How Humor Boosts Creativity

People who watch funny videos on the Internet may be taking advantage of the latest psychological science—putting themselves in a good mood so they can think more creatively.

A recent study published in Psychological Science shows that positive mood has been found to enhance creative problem solving and flexible yet careful thinking. Ruby Nadler at the University of Western Ontario and colleagues looked at a particular kind of learning that is improved by creative thinking. Volunteers were put into different moods and then given a category learning task to do, such as classifying sets of pictures with visually complex patterns. The researchers manipulated mood with help from music clips and video clips. After listening to the music and watching the video, people had to try to learn to recognize a pattern.

LinkedIn meets Tinder in this mindful networking app

Swipe right to make the connections that could change your career.

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Sponsored
Swipe right. Match. Meet over coffee or set up a call.

No, we aren't talking about Tinder. Introducing Shapr, a free app that helps people with synergistic professional goals and skill sets easily meet and collaborate.

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Think you’re bad at math? You may suffer from ‘math trauma’

Even some teachers suffer from anxiety about math.

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Mind & Brain

I teach people how to teach math, and I've been working in this field for 30 years. Across those decades, I've met many people who suffer from varying degrees of math trauma – a form of debilitating mental shutdown when it comes to doing mathematics.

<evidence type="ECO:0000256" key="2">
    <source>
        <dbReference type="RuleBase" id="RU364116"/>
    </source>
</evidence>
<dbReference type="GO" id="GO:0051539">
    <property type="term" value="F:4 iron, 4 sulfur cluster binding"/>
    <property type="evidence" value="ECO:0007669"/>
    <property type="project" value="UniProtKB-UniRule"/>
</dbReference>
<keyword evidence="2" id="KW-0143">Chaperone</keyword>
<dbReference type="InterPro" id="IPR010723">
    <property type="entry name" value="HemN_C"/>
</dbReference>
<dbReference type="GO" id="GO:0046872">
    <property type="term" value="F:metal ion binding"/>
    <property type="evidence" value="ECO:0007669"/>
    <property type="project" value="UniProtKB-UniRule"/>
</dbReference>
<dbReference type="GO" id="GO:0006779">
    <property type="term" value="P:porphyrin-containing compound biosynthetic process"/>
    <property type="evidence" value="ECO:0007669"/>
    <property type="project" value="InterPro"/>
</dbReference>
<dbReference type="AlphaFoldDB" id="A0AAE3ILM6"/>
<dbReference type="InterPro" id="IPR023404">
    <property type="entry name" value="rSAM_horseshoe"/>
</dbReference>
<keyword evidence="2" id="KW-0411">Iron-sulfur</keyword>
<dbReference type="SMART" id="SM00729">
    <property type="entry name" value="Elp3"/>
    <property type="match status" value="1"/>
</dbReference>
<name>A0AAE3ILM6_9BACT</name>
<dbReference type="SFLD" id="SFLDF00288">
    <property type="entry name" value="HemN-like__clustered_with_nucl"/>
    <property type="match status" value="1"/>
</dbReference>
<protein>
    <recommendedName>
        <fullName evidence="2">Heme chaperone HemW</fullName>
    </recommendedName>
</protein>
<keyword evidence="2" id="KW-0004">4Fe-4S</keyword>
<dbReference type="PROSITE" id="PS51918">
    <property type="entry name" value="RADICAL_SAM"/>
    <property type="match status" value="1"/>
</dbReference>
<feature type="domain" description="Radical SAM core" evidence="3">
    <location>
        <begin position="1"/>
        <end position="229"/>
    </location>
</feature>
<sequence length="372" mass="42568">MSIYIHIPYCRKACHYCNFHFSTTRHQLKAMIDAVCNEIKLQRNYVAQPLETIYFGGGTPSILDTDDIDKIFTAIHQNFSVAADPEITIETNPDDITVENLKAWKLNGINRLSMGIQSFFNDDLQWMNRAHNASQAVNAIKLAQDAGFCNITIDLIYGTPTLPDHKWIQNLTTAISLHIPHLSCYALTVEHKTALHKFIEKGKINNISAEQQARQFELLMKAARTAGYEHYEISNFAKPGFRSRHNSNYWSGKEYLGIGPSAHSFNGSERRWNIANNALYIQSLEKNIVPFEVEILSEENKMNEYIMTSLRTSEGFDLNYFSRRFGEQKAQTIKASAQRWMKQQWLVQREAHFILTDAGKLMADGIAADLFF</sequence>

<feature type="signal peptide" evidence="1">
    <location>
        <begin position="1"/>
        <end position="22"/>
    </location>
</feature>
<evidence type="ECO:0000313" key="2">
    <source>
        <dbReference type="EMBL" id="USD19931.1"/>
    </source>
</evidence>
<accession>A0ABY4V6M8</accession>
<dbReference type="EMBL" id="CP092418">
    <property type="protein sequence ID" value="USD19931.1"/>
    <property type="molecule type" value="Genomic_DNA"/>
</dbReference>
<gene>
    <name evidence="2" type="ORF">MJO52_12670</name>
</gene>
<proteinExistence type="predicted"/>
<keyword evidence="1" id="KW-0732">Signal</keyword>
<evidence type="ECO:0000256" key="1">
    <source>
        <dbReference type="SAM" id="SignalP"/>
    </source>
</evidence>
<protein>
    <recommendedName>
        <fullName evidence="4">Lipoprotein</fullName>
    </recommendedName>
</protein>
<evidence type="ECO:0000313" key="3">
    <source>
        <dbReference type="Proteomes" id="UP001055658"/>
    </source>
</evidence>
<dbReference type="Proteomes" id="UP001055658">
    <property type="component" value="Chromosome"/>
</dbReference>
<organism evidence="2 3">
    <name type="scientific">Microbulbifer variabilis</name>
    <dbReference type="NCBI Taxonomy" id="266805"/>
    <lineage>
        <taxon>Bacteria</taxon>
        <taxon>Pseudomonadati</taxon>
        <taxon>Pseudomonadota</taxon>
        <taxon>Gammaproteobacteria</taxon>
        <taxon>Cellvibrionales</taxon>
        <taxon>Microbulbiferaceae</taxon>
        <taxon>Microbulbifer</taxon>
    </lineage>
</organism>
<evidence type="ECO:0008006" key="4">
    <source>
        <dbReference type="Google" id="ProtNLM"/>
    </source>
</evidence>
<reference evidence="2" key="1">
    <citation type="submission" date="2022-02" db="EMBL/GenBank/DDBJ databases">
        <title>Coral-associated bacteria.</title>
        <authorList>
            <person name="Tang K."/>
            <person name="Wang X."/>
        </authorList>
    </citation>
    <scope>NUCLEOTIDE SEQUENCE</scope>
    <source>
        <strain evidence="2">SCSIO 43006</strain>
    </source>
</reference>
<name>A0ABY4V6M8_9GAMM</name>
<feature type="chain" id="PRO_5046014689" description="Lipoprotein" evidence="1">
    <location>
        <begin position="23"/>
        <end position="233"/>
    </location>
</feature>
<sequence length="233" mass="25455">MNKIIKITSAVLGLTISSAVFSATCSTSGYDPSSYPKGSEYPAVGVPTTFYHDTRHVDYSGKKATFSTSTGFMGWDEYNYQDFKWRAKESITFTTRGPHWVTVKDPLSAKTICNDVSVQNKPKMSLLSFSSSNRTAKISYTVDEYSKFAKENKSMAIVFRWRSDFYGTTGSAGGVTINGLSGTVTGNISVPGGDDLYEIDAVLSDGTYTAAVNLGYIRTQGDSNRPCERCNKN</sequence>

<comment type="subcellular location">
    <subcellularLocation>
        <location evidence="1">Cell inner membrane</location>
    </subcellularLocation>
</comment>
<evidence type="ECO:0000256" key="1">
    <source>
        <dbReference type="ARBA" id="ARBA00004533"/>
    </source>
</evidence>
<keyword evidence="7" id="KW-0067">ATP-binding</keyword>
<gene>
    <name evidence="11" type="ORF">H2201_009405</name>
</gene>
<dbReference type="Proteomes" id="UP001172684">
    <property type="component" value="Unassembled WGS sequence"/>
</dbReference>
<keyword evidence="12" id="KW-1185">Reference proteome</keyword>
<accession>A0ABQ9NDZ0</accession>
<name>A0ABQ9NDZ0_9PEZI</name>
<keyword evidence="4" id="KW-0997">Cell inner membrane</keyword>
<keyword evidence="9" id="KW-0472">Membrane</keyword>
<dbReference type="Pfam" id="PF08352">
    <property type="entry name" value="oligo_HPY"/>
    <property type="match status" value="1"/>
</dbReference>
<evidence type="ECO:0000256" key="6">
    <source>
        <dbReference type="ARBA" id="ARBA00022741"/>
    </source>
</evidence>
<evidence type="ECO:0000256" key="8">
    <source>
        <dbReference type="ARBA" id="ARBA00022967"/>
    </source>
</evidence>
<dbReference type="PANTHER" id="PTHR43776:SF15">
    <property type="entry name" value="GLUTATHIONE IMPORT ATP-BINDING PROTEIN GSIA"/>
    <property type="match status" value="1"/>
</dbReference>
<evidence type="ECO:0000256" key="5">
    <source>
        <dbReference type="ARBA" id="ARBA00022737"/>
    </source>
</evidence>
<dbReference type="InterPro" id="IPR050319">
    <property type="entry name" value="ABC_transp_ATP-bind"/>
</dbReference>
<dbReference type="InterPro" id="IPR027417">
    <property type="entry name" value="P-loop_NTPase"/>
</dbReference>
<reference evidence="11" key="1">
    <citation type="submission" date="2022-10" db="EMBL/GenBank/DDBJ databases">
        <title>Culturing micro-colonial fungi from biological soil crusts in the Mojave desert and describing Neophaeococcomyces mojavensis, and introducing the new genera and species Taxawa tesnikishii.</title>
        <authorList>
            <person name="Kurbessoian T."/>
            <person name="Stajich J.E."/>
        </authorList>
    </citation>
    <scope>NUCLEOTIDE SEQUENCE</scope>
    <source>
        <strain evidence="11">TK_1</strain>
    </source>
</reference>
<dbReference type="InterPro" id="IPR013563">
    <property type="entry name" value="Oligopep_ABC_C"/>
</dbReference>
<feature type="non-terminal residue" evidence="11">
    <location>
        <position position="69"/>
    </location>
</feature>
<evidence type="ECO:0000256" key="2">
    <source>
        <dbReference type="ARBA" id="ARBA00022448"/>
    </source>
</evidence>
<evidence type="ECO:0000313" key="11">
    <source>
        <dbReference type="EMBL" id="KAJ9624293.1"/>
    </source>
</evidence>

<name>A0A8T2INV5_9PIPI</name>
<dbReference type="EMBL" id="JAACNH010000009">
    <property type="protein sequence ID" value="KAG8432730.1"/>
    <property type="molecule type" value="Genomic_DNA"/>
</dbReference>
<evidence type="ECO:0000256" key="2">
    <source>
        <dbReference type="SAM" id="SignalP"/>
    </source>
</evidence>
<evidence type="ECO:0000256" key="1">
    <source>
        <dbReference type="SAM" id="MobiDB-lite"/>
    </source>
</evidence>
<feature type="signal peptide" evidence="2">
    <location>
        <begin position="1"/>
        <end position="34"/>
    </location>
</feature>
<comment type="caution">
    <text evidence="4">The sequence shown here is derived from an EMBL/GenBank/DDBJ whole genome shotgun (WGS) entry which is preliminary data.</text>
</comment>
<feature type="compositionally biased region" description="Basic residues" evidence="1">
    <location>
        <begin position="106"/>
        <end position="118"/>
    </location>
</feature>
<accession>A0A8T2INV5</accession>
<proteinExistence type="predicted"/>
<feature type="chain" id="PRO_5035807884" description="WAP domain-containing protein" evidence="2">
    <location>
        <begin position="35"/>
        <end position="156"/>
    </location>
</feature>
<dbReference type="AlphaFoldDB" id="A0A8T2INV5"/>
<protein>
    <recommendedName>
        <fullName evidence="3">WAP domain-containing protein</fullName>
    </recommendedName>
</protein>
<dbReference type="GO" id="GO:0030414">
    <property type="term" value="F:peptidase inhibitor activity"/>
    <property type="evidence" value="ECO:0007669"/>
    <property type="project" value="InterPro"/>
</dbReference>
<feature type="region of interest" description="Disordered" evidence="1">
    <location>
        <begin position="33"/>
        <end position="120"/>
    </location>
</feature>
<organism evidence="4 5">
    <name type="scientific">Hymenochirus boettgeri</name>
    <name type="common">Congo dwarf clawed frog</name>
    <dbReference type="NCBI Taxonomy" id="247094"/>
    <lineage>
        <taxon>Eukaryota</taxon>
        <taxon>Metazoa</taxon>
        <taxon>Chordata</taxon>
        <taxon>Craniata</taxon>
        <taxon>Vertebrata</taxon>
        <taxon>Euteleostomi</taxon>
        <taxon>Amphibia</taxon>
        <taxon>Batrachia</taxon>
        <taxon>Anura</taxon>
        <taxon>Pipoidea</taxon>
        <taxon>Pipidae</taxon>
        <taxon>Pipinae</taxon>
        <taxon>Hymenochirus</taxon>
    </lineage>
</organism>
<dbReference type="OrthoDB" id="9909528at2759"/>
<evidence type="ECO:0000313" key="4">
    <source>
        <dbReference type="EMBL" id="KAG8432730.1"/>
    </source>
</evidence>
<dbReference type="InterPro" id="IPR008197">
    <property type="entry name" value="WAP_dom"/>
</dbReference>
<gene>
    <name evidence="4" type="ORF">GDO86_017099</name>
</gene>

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A world map of Virgin Mary apparitions

She met mere mortals with and without the Vatican's approval.

Strange Maps
  • For centuries, the Virgin Mary has appeared to the faithful, requesting devotion and promising comfort.
  • These maps show the geography of Marian apparitions – the handful approved by the Vatican, and many others.
  • Historically, Europe is where most apparitions have been reported, but the U.S. is pretty fertile ground too.
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How KGB founder Iron Felix justified terror and mass executions

The legacy of Felix Dzerzhinsky, who led Soviet secret police in the "Red Terror," still confounds Russia.

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Politics & Current Affairs
  • Felix Dzerzhinsky led the Cheka, Soviet Union's first secret police.
  • The Cheka was infamous for executing thousands during the Red Terror of 1918.
  • The Cheka later became the KGB, the spy organization where Russia's President Putin served for years.
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